Barth spent his first lecture by commenting on the nature of evangelical theology, hence the title of the chapter: Commentary. He started by commenting on the word ‘theology’ itself. As it is often the case, we start with definition. Theology is a scientific enterprise in the sense of it seeks “to apprehend a specific object and its environment in the manner directed by the phenomenon itself; they seek to understand it on its own terms and to speak of it along with all the implications of its existence” (p. 3), like any other sciences do.
To rephrase what a friend said to me in a chat, theology confronts a phenomena and tries to explain and respond to it. Again, like any other sciences do. In this sense we say that theology is a science. And, in this case, the phenomena, or the object that it seeks to apprehend, is God. But, “many things can be meant by the word ‘God.’ For this reason, there are many kinds of theologies.” (p. 3) So, what should we do? Should we compare these theologies and prove that our theology is the best theology? Nein!
“The best theology (not to speak of the right one) of the highest, or even the exclusively true and real, God would have the following distinction: it would prove itself . . . by the demonstration of the Spirit and of its power. However, if it should hail and proclaim itself as such, it would by this very fact betray that it certainly is not the one true theology.” (p. 4-5)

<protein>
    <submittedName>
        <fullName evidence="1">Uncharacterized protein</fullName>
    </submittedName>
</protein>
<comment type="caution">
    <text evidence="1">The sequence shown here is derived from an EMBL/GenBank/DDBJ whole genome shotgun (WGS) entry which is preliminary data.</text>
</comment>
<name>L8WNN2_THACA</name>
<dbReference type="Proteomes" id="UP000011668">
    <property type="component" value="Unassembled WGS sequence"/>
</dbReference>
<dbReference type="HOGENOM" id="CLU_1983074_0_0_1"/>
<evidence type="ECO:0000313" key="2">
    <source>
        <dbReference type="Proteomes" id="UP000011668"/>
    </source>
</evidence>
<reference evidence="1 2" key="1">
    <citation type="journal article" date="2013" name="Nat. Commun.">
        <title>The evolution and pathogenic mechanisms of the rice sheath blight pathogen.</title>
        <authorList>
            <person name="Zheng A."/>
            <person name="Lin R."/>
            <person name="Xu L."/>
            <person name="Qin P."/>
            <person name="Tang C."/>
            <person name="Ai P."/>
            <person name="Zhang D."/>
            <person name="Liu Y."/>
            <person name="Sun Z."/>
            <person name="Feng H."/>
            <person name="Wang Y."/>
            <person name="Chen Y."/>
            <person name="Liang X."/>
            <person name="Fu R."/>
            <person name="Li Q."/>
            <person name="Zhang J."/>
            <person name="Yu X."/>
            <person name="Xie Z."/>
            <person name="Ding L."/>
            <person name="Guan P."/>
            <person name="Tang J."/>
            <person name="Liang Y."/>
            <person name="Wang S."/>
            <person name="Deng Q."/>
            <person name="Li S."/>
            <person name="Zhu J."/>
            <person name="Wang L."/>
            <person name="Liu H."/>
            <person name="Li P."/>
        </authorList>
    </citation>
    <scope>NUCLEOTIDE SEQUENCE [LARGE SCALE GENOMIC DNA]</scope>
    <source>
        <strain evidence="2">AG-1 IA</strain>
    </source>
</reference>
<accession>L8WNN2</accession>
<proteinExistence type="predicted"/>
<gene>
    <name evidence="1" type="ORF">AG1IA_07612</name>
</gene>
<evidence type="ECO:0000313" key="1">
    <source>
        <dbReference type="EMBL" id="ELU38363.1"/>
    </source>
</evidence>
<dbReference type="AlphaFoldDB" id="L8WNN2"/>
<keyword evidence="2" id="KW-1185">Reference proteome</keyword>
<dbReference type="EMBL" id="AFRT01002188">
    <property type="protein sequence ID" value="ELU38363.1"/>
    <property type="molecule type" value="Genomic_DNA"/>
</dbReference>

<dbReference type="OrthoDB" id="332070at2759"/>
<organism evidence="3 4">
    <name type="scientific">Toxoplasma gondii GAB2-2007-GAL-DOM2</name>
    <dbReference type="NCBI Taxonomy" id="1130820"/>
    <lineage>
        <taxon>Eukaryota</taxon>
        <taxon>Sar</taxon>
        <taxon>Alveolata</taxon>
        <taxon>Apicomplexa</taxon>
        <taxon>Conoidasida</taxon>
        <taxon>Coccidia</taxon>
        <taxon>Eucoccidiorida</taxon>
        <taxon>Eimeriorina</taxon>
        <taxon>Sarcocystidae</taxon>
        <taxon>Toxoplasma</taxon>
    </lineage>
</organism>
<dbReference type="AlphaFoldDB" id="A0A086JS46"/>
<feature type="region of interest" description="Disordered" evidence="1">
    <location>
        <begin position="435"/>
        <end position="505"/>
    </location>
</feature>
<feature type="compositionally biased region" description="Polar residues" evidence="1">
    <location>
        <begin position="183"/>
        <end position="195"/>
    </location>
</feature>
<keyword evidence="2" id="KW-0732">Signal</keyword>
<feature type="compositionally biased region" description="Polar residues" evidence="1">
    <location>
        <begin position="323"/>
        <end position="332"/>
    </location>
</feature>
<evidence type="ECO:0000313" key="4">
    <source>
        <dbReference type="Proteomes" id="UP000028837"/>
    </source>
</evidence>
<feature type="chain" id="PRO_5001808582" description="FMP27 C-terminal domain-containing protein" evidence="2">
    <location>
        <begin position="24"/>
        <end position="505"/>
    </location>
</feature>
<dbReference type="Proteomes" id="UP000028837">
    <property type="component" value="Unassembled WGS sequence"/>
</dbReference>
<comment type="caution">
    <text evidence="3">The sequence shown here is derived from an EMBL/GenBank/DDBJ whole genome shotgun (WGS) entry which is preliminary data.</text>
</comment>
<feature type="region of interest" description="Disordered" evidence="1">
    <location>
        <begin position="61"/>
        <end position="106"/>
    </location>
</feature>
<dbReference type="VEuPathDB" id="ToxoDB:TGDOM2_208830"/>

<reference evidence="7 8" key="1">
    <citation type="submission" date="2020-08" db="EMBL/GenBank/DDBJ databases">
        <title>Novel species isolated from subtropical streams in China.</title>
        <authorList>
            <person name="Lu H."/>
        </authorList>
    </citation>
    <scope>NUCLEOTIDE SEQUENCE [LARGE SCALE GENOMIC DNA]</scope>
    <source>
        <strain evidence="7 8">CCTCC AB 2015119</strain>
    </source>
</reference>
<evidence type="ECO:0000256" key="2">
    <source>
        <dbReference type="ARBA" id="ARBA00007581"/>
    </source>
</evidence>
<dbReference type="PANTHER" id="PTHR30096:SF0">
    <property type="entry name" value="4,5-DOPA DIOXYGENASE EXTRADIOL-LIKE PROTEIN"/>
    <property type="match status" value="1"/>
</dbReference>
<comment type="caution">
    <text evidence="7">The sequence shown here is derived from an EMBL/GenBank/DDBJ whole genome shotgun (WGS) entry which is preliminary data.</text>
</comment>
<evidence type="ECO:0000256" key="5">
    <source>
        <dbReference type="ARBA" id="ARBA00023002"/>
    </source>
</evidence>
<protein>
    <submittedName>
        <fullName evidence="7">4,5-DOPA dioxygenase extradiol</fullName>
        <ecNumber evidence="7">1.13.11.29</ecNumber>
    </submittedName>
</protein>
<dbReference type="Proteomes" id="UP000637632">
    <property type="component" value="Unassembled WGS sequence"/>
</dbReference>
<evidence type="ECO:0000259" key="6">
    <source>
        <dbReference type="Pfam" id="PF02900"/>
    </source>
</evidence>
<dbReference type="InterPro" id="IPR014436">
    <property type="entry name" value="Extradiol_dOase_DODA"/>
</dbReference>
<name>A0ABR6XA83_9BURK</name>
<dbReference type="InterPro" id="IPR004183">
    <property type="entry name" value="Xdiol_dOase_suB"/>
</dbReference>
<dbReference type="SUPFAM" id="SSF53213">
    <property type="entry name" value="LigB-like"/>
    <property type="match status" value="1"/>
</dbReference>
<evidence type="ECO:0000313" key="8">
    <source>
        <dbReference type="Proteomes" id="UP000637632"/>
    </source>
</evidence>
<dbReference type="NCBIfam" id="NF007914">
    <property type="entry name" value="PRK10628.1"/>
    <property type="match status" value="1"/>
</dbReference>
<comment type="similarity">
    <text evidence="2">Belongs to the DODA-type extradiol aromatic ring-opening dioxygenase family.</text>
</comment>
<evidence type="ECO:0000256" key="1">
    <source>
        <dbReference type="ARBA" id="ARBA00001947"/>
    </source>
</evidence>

Ah, the sweet dialectics of Barth. The best theology would prove itself, but if it proclaim itself as the best theology, it certainly is not the best theology. Ha!
That’s why he would not compare or evaluate theologies. He would just simply describe a particular theology, and the theology which would be introduced here is evangelical theology. As each theology has its own god(s), evangelical theology has its own as well. And it seeks to speak of the God of the Gospel: “This is the God who reveals himself in the Gospel, who himself speaks to men and acts among and upon them. Wherever he becomes the object of human science, both its source and its norm, there is evangelical theology.” (p. 6)
What are the characteristics of evangelical theology, then? Barth identified four characteristics which would clarify the distinctiveness of this particular theology and this particular God whom it seeks to speak of:
- Evangelical theology is modest theology, because “it can expect justice for itself only by the fact that God justifies it. It can give only him and not itself the glory.” (p. 7)
- Evangelical theology is a free science, because “it is a science which joyfully respects the mystery of the freedom of its object and which, in turn, is again and again freed by its object from any dependence on subordinate presuppositions.” (p. 9)
- Evangelical theology is a critical science, because “it is continually exposed to judgment and never relieved of the crisis in which it is placed by its obejct, or, rather to say, by its living subject.” (p. 10)
- Evangelical theology is a happy science, since it is “concerned with Immanuel, God with us!” (p. 12)
Modest, free, critical, happy. And that is evangelical theology, according to Barth.